Clarity is key for writing that accomplishes its purpose

Today I saw an article on Medium about procedures for clarifying and creating purposeful writing. It was a welcome surprise to my Wednesday workflow, and it got me thinking.

Long-form writing is still critical to a team’s internal and external communications. But I don’t believe it has to be the challenge it has become for so many teams, nor do I believe that effective writing is the province of esoteric “talent” alone. No, writing is a discipline of design like any other.

The sort of uncommon jump in insight we usually mean when using the word “creative” is always welcome. I find, however, that such insight often comes from a substrate of simple rules for defining clarity of purpose in three aspects:

  1. What information needs to be conveyed and to whom;
  2. why this information is important for the reader to retain and apply;
  3. how this information can be conveyed completely and credibly.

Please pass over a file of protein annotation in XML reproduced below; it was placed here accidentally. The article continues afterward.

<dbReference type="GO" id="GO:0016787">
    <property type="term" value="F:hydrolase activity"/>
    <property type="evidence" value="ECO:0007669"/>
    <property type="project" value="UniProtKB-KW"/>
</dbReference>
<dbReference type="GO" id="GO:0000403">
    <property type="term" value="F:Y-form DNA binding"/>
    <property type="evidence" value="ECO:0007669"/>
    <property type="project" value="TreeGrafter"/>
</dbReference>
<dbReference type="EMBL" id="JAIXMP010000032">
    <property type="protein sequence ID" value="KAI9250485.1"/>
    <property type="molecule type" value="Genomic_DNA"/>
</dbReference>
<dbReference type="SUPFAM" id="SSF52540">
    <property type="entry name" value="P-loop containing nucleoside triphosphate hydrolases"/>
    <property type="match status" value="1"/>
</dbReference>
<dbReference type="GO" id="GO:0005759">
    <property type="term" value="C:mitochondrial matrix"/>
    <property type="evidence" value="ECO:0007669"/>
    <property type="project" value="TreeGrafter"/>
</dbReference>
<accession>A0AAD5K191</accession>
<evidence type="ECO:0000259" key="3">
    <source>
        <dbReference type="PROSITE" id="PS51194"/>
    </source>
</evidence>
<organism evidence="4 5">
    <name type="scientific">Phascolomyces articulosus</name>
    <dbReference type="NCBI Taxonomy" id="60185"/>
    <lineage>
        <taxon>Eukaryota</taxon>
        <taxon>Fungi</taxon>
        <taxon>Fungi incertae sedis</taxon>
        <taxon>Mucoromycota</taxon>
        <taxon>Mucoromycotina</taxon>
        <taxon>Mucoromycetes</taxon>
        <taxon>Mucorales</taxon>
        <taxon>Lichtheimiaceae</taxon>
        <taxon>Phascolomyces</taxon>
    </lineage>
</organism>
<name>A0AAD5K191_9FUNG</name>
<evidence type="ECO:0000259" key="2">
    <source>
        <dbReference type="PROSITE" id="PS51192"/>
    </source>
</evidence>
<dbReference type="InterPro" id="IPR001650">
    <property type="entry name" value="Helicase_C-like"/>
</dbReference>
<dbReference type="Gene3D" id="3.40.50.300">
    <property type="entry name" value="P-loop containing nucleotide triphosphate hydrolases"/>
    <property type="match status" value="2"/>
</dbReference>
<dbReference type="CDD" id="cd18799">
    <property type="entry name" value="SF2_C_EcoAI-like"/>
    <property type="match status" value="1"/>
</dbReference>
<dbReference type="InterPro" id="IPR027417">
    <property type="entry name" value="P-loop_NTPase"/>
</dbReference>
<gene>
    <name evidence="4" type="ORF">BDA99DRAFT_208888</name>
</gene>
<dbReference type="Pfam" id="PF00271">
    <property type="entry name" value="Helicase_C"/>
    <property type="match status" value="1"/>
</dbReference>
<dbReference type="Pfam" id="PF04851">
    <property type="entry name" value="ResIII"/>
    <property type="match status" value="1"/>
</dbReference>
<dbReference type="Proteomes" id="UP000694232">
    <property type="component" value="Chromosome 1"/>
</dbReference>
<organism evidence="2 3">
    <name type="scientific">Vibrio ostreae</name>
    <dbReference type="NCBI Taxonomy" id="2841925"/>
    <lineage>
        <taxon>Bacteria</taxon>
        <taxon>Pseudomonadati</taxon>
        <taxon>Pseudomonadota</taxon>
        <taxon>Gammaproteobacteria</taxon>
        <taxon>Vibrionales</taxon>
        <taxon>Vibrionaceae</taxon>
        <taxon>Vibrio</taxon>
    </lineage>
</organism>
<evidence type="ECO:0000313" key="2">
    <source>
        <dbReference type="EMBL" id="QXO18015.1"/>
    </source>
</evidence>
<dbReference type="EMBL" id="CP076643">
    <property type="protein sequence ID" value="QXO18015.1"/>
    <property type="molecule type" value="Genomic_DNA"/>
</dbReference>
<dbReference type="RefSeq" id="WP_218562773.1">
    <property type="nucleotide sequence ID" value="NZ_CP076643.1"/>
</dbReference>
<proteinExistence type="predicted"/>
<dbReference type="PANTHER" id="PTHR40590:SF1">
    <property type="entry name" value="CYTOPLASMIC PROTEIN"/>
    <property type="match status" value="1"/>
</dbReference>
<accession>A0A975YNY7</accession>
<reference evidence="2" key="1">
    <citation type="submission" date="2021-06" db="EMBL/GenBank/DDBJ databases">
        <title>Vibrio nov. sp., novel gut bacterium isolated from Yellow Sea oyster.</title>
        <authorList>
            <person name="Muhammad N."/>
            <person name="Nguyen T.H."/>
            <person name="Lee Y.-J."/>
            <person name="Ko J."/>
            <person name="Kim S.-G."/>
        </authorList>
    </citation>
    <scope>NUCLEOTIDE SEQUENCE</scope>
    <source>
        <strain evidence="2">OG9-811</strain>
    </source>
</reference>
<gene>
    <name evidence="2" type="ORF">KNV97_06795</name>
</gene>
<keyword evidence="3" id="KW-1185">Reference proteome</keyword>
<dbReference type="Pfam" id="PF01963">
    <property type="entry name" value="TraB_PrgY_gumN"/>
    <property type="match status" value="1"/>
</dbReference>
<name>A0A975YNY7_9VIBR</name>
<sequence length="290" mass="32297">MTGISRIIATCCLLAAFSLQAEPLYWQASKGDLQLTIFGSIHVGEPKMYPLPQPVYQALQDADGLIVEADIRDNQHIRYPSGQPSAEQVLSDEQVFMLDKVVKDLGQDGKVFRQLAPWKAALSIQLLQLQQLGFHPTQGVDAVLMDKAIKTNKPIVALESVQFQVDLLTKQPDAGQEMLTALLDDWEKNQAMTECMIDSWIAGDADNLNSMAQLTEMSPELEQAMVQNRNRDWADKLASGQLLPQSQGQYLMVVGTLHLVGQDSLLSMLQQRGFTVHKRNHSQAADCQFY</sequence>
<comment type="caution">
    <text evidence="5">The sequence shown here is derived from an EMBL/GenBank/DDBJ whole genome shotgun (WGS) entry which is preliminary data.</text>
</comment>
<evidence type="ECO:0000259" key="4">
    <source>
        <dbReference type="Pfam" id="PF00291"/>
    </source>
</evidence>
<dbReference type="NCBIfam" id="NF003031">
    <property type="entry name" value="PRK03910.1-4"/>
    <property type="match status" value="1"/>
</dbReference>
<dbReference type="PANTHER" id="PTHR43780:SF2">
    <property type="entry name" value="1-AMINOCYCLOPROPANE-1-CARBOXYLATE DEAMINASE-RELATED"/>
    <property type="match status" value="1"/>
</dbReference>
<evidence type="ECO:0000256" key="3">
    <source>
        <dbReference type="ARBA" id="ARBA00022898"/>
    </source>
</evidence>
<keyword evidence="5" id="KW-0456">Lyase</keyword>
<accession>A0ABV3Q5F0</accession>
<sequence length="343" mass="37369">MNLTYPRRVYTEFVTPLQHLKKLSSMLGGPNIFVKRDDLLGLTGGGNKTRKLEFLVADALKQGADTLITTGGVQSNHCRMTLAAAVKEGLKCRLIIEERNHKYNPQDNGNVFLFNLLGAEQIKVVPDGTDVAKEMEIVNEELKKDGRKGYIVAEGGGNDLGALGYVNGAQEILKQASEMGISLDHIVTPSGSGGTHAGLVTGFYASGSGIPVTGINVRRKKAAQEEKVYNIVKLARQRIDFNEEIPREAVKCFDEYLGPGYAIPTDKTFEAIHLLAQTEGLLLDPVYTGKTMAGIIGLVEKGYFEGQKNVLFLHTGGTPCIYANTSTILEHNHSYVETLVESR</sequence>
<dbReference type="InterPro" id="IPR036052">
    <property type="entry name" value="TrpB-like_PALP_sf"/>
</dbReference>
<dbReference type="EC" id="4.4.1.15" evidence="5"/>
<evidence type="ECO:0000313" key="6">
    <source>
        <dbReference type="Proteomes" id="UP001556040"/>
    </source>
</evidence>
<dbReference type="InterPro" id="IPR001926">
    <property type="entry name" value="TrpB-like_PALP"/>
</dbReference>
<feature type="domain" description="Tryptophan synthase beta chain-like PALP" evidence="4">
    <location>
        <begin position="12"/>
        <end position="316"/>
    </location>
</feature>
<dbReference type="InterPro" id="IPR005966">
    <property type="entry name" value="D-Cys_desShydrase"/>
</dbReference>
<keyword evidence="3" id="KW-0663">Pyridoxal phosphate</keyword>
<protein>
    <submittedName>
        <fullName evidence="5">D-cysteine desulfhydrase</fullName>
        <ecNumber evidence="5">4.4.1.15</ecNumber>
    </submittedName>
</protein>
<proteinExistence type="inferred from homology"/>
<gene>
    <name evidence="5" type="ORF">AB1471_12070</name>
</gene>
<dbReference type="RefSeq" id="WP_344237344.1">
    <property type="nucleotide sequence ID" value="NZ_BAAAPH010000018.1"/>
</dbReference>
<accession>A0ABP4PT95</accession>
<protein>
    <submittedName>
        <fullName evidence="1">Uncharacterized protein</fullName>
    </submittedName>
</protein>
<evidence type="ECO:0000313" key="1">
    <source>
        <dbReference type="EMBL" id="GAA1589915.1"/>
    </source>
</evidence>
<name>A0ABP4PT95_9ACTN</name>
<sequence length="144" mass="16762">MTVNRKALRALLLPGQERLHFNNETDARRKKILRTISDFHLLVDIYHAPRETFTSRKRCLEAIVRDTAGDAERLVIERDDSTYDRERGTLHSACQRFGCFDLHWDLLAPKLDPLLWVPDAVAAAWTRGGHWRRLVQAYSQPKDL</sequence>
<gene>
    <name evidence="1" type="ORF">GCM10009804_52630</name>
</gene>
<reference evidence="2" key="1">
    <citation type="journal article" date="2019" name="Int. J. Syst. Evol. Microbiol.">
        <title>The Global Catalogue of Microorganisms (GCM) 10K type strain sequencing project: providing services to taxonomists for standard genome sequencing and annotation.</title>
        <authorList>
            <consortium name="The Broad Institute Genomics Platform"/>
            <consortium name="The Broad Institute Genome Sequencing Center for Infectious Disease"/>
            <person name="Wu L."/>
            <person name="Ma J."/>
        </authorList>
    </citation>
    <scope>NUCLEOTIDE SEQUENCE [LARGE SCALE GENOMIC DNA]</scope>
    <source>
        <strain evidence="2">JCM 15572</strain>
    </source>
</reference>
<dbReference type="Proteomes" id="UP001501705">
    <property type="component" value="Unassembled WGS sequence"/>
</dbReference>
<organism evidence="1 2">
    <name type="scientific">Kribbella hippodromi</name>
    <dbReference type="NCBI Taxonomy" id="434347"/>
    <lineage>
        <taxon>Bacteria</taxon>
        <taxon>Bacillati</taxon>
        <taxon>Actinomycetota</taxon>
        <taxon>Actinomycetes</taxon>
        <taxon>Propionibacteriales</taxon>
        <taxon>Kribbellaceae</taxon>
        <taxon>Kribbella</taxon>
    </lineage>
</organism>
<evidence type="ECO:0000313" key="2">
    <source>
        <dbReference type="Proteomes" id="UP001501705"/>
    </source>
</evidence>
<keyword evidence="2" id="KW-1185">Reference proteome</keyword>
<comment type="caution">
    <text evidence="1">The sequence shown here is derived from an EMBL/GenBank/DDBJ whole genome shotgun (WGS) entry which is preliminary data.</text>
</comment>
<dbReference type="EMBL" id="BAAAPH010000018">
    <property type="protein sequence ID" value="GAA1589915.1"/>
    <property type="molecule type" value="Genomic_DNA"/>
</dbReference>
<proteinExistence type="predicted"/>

Of course, each of the descriptive words in those three items will change in meaning or scope depending on the intended audience of the writing. That’s why it is important to consider each facet of those aspects from the inside out and beginning with the end in mind.

person writing on notebook next to laptop
The work we do in order for our work to work.


Adapted from my post on LinkedIn.

Published by alexandermcmath

Helping Your Business Sell, Deliver, Learn, & Scale | Management Consultant & Futures Studies Analyst | U.S. Army Veteran | MIT Alum | Opinions mine; link ≠ endorsement

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